Jun 242014
Jacquian Williams (57) and Larry Donnell (84), New York Giants (June 18, 2014)

Jacquian Williams and Larry Donnell – © USA TODAY Sports Images

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Larry Donnell thought back to the first time he got his hands on Giants’ new offensive coordinator Ben McAdoo’s playbook. It didn’t take long for the tight end’s eyes to begin to grow.

Excitement almost instantly set in. Gone were the days of blocking and outlet routes. No longer would the tight end position be a ‘safety valve.’ Its role now? Well, Donnell couldn’t talk without an ear-to-ear smile forming across his face.

“There’s plenty of reads where we’re the first read,” Donnell said “We’re the first option.”

Larry Donnell, New York Giants (June 18, 2014)

Larry Donnell has flashed throughout OTAs and mini-camp – © USA TODAY Sports Images

The fact the Giants have new plans for the position is hardly a shock. From the first time this year’s corps of tight ends met the media, each gushed about how much more “moving” they would be doing. The tight end wouldn’t just be lining up outside the tackle; it could be anywhere.

During the team’s OTAs and mini-camp, the early talk was put on display. There were formations where three tight ends lined up on the field at once, one that had the tight end split out wide as a receiver, and even in the backfield. It was anyone’s guess as to where the position would be found.

“It’s fun when we put all of those tight ends in the game,” Donnell said. “It’s fun lining up in different spots. They can’t really ‘key’ on any one of us because you don’t know what we’re gonna give you.”

Labeled a ‘position of need’ this offseason, New York did very little to add to the tight end meeting room. Daniel Fells and Kellen Davis were signed as free agents while Xavier Grimble was added as an undrafted rookie. Donnell and former fourth-round pick Adrien Robinson returned.

General Manager Jerry Reese and head coach Tom Coughlin both proclaimed it would be an open competition with each player getting their shot to earn a spot atop the depth chart. Early on, it’s looking like nothing could be more true.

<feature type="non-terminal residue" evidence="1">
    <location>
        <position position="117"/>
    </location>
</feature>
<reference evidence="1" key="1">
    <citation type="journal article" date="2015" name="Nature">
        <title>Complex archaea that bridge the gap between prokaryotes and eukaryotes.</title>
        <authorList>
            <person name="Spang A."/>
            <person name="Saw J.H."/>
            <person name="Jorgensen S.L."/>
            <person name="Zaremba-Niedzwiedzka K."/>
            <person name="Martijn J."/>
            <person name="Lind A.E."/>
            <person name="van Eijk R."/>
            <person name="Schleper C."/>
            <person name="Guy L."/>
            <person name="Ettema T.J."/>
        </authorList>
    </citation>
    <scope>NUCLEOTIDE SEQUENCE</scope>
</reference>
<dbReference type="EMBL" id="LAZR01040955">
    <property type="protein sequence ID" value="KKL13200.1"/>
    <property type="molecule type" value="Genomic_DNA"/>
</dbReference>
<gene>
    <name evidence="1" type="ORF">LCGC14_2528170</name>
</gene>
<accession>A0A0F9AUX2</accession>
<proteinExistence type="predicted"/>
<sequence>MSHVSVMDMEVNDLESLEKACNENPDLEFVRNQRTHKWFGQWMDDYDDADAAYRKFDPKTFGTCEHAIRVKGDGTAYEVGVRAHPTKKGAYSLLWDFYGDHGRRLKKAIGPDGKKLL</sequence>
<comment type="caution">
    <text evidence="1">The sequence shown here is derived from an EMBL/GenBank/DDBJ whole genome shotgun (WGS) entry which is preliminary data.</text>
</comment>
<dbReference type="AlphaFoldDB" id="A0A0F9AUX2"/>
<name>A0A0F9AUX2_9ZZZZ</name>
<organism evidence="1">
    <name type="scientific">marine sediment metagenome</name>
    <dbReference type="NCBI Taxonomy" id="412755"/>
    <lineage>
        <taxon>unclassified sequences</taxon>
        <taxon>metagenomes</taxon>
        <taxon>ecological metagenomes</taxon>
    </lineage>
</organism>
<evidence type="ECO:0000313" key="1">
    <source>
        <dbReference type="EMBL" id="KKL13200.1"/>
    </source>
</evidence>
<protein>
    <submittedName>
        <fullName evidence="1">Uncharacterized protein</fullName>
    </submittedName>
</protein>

Maybe a bigger question as to where the tight end will be lining up is whom exactly will be the player taking the field?

Larry Donnell, New York Giants (September 15, 2013)

Larry Donnell – © USA TODAY Sports Images

“Everyone is getting a chance to go out there and make plays. Everyone is getting a chance to play,” Donnell said. “Right now everyone is rotating in and that’s how it’s going.”

One day it’ll be Robinson. The next? Davis. Or Grimble, or Donnell, or Fells. There’s no set order. No sign of a front runner. Each player has flashed.

“I think we have a nice group there,” McAdoo said. “We have big men in that room. I like the way they think about the game and I like the way they’re moving around on the field.”

Donnell is the living definition of a ‘physical specimen.’ He has the size (6-6, 269-pounds) to overpower defenders and possesses deceptive quickness. A near identical description to position-mate Adrien Robinson, who was once famously dubbed the ‘JPP of tight ends’ by Reese.

In a recent interview with WFAN, Reese hinted the team had high expectations for the duo last year before injures marred both their seasons. If Robinson and Donnell stay healthy, the ‘position of need’ may already be filled.

“We have some athletic, big guys who can run and catch the football,” Reese said. “(Robinson and Donnell) can be dynamic if we can get them going.”

While the coaching staff and front office have their questions, Donnell is counting down the days until he can put on pads and supply an answer. He knows what he’s capable of. Finally, he has an opportunity to show it.

“I can do all the things they ask. I think I’m versatile,” Donnell said. “I can line up in the backfield and play that role, then I can split out wide and play there.

“I’m learning the game more each day and becoming a better student. I understand the game better than when I first entered the league and have a good grasp on it. I’m learning, I’m growing and I’m becoming a better player.”

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Connor Hughes/BBI

Connor Hughes has been working in both the broadcasting and journalism fields for the last seven years. His work has been heard on WMCX, WBZC and Lenape District Television, while read on the pages of The Star-Ledger and The Burlington County Times. Connor can be reached via email (Connor[email protected]) or on twitter (@Connor_J_Hughes)

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